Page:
This morning Vince Cable announced the publication of the Government’s response to the many copyright consultations that have been taking place since August 2011 when the Government declared their support for the recommendations proposed by Professor Hargreaves in his Independent Review of IP and Growth.
The report entitled “Modernising Copyright: A modern, robust and flexible framework” is an extremely strong one addressing many of the concerns put by rights holders during the extensive consultation period, while proposing a number of measures that seek to adapt the UK’s strong but rigid framework for copyright into one that is modern, robust and flexible – suitable for a digital age.
Measures proposed aim to make sure that copyright makes the greatest possible contribution to UK economic growth and to our society, and also meet consumers reasonable expectations. These measures compliment the elements of the Enterprise and Regulatory Bill currently in Parliament that deal with other proposals from Hargreaves including orphan works and the regulation of copyright collecting societies.
We are delighted that the Government has now announced their plans for modernising copyright. These measures will help to provide certainty for digital entrepreneurs working with copyright and rights holders alike. The report comes after an exhaustive 16 month period of consultation and the strength of the argument for reform shines through.
Sara Kelly, Executive Director of Coadec
Todays report will amend and increase the number and scope of permitted acts in a number of ways including the following.
- Private copying to be permitted onto any medium or device people own for personal use, including private online cloud storage.
- Minor acts of copying for educational purposes permitted if considered “fair”. No general exception for education and licenses still required for reprographic copying.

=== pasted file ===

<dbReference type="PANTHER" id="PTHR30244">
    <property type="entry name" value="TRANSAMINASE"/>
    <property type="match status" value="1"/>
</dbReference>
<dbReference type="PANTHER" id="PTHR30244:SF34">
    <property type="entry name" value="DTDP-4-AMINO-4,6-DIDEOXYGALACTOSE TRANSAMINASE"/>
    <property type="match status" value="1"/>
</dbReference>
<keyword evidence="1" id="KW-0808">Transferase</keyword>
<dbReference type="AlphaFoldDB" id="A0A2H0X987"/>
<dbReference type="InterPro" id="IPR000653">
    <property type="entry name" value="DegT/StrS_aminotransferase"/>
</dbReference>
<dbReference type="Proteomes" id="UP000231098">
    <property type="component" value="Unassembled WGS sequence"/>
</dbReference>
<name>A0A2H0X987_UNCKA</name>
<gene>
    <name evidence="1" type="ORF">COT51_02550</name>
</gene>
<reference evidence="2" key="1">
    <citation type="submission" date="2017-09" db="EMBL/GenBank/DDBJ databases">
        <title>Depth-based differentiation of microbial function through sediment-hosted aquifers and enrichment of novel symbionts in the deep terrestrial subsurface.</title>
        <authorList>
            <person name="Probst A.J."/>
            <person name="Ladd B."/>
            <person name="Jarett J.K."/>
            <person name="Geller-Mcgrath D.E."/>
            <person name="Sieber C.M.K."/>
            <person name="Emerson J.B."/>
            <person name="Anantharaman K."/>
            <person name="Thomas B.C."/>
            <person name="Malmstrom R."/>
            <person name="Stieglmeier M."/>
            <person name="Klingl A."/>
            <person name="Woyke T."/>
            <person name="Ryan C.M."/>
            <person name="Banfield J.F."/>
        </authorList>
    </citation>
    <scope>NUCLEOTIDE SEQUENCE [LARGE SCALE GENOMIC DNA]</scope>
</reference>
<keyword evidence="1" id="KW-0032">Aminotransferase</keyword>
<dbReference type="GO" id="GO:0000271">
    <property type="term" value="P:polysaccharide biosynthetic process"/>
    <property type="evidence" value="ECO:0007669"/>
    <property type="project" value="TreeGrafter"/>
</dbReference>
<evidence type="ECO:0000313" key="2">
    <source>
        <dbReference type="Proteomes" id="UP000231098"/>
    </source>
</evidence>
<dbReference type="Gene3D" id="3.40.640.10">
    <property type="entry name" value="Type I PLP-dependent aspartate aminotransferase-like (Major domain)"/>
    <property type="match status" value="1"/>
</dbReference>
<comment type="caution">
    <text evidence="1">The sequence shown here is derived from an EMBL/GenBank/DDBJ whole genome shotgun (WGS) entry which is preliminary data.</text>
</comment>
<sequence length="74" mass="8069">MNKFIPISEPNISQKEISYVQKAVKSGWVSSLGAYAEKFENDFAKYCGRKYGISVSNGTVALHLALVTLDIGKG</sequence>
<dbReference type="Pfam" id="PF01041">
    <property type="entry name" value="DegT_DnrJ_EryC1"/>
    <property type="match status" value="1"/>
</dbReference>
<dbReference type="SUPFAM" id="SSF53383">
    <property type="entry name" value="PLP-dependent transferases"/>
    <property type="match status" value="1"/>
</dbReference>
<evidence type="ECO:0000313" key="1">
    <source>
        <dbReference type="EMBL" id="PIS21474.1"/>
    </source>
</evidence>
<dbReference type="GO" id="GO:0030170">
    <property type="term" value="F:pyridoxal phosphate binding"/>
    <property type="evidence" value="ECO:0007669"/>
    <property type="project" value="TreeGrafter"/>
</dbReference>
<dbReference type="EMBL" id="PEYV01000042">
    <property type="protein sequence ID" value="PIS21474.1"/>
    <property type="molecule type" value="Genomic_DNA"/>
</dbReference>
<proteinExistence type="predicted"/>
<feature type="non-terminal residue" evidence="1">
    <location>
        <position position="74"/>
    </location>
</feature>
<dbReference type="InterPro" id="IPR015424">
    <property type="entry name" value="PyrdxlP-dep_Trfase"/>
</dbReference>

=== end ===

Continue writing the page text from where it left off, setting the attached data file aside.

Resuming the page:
- General permission for quotation and news reporting if source is acknowledged and considered “fair dealing”. Photos will continue to be excluded.
- Government to legislate to allow “limited” copying for parody, caricature and pastiche.
- Research and private study exception will allow educational institutions to offer works electronically at “dedicated terminals” and on “their premises”.
- Researchers with lawful access to works will be allowed to make copies for the purpose of analytics (ie Data and Text Mining)
- Government to allow people with disabilities the right to obtain works in accessible form if not already on the market
- Archiving and preservation to be permitted if the work is in a permanent collection and cannot be readily replaced.
- Public bodies are to be allowed to share unpublished and publicly available works.
- A non-statutory system for clarifying copyright law will be introduced, known as copyright notices. The Intellectual Property Office will deliver this system.
The Government wil publish draft legislation for technical review in 2013 and the intention is for the measures to come into force in October 2013.
Below are some additional key points drawn from the report.
- The Impact assessments (which were reviewed and validated by Government’s independent Regulatory Policy Committee) suggest measures could contribute over £500m to UK economy over 10 years.
- The report highlights a study that showed while the UK’s strong framework for exploiting copyright works is ranked only second to the UK, the UK’s system is much less well regarded for being fit for digital technologies than many major competitors (ranked 13th out of 18)
- It was highlighted how “because of the potential for large damages, even small risks and uncertainties around copyright law may become impossible for investors to bear when added to those associated with new technologies and markets”.
- It’s stated that ‘the alternative – to neglect the possibility of future benefits – is worse: ignoring known benefits of innovation in aggregate would privilege the status quo against the future best economic outcomes”